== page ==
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Introduction: Misreporting smoking behavior is common among younger smokers participating in clinical trials for smoking cessation. This study focused on the prevalence of and factors associated with adolescent misreporting of smoking behaviors within the context of a randomized clinical trial for smoking cessation.

Methods: Adolescent smokers (N = 129) participated in a randomized clinical trial that compared two brief interventions for smoking cessation. Following the final (6-month) follow-up, a confidential, self-administered exit questionnaire examined the extent to which participants admitted to having misreported smoking quantity, frequency and/or consequences during the study. Factors associated with under- and over-reporting were compared to accurate-reporting.

Results: One in 4 adolescent smokers (25.6%) admitted to under-reporting during the study and 14.7% admitted to over-reporting; 10.9% of the adolescents admitted to both under- and over-reporting. Rates of admitted misreporting did not differ between treatment conditions or recruitment site. Compared to accurate-reporting, under- and over-reporting were significantly associated with home smoking environment and the belief among adolescents that the baseline interviewer wanted them to report smoking more or less than they actually smoked. Compared to accurate reporters, over-reporters were more likely to be non-White and to report being concerned with the confidentiality of their responses.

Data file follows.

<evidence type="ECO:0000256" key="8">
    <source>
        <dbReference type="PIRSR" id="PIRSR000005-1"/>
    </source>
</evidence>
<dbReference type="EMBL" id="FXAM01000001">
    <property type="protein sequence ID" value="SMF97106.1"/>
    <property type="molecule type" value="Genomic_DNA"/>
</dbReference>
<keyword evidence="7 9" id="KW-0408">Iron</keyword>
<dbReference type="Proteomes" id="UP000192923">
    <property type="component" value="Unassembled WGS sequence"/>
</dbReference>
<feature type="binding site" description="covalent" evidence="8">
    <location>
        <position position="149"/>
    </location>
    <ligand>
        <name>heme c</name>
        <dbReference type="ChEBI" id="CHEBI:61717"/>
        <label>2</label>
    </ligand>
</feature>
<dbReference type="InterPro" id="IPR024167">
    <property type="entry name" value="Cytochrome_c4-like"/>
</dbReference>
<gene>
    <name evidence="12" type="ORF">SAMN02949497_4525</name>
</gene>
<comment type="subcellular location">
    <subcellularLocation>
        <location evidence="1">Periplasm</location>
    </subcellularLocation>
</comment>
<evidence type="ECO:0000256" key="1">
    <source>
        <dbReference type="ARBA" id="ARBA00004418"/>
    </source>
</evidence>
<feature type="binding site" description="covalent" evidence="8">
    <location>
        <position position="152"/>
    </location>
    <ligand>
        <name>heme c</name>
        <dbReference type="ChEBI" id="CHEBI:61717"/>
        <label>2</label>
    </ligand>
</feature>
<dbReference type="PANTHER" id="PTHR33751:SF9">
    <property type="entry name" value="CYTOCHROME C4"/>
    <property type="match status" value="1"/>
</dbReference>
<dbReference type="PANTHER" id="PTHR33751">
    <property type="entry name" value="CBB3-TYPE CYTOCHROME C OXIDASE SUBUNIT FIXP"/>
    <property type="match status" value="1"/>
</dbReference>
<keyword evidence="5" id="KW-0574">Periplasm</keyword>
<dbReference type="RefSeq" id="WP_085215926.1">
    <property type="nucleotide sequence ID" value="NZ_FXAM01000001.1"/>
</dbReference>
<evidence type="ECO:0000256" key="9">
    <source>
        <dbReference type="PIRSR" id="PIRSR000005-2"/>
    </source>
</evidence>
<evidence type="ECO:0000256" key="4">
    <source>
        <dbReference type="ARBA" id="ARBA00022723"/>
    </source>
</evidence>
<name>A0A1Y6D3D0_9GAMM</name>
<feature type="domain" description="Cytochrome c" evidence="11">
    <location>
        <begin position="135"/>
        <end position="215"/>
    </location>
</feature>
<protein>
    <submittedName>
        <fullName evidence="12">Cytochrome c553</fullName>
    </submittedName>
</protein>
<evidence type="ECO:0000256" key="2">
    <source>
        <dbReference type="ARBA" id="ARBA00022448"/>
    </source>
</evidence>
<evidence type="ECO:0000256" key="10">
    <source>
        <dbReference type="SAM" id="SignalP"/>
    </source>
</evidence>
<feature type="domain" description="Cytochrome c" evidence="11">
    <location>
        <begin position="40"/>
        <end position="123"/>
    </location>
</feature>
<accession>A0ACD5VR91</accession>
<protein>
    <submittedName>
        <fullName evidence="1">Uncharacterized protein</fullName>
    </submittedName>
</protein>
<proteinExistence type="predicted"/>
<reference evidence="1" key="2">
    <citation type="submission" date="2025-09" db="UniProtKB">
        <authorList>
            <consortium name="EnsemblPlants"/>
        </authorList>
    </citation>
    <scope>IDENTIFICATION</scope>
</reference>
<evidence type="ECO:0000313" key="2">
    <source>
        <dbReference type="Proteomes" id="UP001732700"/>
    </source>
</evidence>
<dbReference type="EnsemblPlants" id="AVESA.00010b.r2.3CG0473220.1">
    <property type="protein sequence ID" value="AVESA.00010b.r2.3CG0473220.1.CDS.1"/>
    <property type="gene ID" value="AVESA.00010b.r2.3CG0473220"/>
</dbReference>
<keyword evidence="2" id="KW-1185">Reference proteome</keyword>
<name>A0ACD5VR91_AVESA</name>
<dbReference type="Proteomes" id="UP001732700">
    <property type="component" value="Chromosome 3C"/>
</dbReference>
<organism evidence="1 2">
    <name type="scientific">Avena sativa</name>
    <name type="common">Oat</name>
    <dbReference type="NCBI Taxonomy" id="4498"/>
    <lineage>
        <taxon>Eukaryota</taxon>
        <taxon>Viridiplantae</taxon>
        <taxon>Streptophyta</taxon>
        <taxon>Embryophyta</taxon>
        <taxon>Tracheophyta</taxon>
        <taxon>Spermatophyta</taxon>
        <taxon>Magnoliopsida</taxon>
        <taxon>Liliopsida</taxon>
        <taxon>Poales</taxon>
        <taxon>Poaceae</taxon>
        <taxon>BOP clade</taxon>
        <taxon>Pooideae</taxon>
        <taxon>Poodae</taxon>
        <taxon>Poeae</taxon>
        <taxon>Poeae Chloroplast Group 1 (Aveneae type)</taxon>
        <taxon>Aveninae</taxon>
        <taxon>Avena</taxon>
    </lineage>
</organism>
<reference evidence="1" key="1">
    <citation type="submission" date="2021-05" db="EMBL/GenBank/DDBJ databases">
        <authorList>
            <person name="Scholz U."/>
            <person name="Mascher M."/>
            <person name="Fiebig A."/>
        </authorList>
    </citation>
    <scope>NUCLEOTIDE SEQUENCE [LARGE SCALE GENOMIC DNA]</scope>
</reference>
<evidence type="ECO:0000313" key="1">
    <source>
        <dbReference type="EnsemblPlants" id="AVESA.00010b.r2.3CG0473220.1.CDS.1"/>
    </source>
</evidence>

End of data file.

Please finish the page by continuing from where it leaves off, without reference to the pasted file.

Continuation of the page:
Conclusions: A post-study confidential debriefing questionnaire can be a useful tool for estimating rates of misreporting and examining whether potential differences in misreporting might bias the interpretation of treatment effects. Future studies are needed to thoroughly examine potentially addressable reasons that adolescents misreport their smoking behavior and to develop methods for reducing misreporting.

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Creative Commons License
This work is licensed under a Creative Commons Attribution-Noncommercial-No Derivative Works 4.0 License.